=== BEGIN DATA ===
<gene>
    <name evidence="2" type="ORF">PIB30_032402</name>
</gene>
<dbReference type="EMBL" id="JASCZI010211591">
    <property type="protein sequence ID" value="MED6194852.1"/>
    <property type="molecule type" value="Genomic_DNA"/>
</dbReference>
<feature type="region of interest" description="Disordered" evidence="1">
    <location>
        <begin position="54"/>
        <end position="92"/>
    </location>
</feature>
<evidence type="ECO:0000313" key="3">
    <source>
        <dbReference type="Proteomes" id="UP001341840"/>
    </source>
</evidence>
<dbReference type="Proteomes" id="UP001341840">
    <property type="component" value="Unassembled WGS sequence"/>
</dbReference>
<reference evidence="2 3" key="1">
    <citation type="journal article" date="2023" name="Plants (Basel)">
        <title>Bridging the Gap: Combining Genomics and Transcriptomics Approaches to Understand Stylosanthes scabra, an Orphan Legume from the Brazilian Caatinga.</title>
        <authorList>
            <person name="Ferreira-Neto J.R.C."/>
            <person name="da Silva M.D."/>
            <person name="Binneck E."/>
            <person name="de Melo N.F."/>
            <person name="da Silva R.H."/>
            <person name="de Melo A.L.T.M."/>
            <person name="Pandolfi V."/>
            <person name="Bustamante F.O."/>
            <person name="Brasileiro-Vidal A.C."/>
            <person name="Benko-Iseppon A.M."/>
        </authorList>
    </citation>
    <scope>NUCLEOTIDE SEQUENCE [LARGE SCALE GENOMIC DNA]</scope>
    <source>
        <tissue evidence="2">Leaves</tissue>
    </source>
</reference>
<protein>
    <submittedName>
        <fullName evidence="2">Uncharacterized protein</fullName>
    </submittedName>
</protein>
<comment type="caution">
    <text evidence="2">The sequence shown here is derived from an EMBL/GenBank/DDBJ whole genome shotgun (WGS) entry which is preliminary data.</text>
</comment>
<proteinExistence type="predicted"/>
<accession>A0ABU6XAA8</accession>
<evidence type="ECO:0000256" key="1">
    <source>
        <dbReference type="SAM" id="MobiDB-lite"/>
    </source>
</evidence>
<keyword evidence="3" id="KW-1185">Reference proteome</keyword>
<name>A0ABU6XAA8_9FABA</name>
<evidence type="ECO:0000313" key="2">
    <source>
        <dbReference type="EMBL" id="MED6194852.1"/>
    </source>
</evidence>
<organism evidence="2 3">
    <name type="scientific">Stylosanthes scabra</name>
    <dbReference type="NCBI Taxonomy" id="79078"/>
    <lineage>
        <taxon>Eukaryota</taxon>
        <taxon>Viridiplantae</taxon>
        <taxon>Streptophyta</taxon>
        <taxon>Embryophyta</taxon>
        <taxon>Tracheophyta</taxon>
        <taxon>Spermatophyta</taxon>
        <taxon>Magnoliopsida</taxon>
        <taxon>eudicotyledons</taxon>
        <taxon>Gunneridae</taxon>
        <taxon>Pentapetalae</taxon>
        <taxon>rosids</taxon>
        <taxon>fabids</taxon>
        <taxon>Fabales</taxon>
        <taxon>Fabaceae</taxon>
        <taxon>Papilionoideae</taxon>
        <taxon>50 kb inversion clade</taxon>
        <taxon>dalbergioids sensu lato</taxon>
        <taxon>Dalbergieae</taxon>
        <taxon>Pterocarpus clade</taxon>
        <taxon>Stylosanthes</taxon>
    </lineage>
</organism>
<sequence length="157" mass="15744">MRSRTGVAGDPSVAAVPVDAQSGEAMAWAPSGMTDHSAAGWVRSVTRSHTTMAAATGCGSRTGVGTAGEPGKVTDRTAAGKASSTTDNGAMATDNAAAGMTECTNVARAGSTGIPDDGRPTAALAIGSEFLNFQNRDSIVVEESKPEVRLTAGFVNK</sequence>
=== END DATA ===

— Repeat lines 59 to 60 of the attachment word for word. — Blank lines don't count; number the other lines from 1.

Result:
<name>A0ABU6XAA8_9FABA</name>
<evidence type="ECO:0000313" key="2">